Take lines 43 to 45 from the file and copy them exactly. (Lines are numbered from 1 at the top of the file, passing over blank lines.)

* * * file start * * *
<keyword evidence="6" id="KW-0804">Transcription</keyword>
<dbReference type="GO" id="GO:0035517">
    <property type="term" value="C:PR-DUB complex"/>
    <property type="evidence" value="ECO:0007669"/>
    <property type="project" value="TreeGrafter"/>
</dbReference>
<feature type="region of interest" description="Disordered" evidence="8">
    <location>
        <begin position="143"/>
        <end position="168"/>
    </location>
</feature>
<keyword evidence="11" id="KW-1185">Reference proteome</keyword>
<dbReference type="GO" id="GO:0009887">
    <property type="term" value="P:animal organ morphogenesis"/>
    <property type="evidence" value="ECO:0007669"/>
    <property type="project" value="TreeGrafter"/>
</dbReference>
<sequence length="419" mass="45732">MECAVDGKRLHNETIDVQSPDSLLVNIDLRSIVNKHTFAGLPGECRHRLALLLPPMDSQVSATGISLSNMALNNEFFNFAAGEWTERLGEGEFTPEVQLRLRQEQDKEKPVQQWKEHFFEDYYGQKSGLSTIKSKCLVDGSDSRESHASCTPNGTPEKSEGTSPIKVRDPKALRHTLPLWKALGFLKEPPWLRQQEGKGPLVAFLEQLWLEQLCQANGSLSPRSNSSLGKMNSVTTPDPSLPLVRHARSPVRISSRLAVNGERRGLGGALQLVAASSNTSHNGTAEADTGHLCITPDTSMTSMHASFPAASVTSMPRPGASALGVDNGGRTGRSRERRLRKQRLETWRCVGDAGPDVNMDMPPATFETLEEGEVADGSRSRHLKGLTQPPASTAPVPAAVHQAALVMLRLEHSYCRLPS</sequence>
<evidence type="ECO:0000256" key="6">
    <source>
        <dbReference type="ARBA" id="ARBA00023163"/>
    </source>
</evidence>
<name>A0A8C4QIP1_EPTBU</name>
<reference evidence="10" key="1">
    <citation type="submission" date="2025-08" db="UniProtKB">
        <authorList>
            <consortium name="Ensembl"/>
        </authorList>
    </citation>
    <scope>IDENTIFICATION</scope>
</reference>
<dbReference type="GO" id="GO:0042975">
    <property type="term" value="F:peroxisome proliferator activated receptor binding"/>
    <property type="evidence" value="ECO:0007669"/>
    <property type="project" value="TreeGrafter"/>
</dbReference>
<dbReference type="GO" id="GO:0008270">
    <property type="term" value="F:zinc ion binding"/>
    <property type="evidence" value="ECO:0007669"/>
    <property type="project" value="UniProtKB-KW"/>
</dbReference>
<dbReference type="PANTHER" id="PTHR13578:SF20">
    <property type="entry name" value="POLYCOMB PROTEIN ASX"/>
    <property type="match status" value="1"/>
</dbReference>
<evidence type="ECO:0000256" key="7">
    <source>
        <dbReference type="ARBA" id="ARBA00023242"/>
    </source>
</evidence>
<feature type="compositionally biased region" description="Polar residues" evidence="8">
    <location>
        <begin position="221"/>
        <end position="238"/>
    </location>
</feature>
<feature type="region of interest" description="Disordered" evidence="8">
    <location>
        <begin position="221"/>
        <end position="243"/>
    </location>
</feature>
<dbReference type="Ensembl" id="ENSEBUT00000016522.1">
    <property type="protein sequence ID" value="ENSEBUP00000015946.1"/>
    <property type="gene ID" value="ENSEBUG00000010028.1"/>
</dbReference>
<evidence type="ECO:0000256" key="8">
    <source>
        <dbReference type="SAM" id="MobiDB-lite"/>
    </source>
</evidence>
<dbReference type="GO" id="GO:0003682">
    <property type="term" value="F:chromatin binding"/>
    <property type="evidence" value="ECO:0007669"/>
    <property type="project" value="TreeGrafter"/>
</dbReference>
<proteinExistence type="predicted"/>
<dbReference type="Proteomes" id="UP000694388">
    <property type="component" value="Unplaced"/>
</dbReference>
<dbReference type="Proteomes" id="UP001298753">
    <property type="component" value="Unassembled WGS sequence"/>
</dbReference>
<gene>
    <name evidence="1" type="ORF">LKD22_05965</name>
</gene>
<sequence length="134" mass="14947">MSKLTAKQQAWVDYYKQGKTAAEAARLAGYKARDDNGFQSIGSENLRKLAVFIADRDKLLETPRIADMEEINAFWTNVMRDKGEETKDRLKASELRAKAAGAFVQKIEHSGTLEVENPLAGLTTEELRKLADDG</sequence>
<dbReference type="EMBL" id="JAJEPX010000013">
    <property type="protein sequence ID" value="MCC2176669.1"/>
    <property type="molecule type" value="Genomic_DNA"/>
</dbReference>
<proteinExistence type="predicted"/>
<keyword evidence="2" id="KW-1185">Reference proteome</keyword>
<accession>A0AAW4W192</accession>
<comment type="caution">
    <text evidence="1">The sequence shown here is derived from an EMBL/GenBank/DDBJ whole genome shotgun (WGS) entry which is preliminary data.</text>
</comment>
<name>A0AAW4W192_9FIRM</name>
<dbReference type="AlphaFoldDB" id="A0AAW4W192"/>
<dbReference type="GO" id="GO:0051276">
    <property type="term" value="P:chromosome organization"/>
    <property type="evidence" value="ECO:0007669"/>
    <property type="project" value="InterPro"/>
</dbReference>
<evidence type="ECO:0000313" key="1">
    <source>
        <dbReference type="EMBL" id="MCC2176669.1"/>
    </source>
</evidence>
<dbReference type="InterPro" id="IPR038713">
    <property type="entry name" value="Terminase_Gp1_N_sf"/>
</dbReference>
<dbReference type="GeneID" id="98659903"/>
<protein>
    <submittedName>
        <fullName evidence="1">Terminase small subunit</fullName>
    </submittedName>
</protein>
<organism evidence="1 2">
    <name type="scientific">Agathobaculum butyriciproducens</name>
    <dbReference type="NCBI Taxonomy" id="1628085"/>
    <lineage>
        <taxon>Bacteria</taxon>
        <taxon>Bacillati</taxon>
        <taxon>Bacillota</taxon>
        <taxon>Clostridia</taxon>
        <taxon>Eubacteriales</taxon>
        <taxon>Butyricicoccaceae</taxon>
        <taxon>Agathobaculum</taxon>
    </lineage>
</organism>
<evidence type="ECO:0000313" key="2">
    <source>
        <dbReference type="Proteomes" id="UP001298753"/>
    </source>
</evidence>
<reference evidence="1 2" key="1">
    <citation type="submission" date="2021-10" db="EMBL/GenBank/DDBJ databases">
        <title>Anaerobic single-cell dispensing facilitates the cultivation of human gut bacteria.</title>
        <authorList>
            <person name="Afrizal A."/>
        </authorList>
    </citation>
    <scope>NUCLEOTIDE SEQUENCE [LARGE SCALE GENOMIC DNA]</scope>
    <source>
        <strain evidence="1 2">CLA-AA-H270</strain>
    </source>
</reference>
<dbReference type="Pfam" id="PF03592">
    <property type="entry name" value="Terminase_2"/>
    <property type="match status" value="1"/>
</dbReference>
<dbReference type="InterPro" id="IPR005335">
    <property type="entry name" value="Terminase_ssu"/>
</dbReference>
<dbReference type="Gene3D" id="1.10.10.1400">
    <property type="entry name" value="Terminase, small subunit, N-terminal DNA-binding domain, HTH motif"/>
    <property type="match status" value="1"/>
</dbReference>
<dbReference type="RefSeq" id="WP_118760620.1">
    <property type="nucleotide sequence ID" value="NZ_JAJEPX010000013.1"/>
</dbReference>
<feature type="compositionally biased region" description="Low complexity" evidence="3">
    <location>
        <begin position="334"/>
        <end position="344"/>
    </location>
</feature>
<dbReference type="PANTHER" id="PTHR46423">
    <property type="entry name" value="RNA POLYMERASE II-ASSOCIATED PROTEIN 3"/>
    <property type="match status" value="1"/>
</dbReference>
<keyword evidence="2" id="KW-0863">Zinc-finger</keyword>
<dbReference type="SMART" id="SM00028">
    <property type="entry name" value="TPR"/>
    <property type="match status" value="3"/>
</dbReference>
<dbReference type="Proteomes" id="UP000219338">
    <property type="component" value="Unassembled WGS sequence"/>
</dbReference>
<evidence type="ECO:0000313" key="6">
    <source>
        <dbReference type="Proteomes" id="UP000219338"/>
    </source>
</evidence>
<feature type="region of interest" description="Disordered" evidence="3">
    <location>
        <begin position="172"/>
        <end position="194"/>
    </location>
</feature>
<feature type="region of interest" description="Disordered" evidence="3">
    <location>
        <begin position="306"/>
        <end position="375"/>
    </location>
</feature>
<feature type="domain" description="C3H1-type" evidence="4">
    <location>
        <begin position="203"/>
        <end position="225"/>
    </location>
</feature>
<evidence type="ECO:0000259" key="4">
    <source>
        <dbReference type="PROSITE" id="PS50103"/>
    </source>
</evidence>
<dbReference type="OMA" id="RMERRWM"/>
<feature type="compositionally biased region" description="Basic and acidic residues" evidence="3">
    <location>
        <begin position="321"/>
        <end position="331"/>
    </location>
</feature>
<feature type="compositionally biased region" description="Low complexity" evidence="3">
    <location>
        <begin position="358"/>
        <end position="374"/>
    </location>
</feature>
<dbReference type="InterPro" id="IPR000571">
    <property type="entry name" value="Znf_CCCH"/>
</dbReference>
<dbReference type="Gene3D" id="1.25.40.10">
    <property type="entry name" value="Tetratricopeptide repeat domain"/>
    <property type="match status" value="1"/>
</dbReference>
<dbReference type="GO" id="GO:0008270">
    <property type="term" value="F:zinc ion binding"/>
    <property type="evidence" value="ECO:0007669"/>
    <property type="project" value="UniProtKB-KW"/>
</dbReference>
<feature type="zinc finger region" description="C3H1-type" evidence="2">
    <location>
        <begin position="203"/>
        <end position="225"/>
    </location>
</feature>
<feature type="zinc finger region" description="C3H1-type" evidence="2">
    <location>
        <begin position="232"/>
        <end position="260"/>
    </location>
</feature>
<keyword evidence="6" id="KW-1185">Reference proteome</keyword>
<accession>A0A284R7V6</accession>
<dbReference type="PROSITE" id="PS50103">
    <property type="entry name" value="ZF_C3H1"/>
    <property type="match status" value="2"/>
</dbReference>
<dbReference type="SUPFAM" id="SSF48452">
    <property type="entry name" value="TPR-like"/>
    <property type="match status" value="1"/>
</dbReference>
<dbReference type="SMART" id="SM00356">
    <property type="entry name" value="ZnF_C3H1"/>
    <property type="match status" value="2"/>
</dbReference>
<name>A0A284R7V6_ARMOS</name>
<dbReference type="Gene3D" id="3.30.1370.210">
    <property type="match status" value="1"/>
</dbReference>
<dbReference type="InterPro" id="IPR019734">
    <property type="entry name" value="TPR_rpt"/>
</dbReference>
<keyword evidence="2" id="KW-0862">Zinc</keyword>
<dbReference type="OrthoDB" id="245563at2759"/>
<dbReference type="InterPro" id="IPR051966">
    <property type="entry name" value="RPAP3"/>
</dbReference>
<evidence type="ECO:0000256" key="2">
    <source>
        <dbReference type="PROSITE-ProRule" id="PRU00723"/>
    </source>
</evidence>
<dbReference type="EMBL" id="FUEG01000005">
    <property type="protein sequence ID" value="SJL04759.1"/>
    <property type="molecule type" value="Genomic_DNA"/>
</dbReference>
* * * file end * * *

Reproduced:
</dbReference>
<dbReference type="PANTHER" id="PTHR13578:SF20">
    <property type="entry name" value="POLYCOMB PROTEIN ASX"/>